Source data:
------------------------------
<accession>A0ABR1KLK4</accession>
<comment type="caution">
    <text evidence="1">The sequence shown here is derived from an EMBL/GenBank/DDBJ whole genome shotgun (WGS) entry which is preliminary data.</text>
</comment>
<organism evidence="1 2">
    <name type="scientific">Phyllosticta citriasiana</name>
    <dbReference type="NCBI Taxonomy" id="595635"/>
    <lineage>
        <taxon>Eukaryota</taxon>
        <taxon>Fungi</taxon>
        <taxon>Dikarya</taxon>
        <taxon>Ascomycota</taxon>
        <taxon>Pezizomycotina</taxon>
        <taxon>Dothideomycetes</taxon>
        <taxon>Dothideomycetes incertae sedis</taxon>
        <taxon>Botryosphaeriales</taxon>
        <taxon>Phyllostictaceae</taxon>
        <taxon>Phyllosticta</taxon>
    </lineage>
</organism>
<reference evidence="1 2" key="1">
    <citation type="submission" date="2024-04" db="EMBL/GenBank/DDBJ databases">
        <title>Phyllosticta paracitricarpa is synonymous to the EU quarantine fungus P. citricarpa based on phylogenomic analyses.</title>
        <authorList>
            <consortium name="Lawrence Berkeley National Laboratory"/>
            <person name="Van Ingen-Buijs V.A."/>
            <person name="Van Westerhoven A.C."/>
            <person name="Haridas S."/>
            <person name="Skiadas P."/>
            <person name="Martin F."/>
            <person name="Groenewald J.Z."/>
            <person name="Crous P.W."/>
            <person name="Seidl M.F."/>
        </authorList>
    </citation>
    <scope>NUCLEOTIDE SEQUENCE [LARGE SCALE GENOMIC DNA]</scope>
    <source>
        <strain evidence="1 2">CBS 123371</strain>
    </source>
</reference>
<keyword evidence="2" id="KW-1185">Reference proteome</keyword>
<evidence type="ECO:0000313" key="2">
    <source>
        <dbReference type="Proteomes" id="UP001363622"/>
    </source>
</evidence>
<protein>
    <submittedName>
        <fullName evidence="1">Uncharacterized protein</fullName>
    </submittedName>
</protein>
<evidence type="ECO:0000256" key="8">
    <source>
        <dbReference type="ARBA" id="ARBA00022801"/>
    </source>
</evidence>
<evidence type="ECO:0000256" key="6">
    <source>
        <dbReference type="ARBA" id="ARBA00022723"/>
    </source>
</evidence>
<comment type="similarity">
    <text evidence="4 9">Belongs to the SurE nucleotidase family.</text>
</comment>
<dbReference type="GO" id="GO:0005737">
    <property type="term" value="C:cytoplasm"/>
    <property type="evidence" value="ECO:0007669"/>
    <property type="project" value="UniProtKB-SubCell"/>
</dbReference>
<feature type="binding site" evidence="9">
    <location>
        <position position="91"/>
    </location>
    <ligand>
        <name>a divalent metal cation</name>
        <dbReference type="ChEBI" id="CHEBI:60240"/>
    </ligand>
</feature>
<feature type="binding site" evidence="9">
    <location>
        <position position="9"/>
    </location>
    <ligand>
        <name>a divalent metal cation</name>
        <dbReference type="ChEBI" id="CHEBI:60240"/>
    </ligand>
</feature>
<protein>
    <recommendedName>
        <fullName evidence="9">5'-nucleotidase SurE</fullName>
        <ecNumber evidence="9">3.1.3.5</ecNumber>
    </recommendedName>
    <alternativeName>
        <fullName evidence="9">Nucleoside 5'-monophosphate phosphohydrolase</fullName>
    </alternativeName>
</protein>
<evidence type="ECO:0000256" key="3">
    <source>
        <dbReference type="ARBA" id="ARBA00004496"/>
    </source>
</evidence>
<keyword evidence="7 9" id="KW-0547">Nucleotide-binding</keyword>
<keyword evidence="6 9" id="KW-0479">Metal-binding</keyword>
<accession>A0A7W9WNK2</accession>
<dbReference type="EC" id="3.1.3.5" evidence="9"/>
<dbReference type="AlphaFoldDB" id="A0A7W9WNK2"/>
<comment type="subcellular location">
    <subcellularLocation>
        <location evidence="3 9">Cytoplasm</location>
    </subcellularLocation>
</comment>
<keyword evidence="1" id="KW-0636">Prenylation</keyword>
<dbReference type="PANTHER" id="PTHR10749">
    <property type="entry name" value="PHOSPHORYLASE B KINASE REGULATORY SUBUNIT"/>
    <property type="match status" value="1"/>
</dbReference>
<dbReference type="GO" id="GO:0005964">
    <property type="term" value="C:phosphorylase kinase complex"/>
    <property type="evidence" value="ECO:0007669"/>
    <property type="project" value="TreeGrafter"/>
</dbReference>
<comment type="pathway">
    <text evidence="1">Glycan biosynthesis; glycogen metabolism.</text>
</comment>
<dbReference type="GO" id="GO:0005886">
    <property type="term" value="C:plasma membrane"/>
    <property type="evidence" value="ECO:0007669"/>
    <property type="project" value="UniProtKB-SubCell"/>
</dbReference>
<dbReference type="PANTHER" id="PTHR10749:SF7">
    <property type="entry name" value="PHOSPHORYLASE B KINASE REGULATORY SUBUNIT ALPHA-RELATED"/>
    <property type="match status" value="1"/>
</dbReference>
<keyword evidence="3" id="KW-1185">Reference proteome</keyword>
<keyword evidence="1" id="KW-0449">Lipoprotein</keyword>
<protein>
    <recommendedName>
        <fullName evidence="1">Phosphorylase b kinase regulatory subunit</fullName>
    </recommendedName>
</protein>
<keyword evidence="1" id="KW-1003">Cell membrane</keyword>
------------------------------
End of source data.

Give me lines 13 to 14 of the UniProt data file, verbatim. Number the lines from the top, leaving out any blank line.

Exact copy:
        <taxon>Pezizomycotina</taxon>
        <taxon>Dothideomycetes</taxon>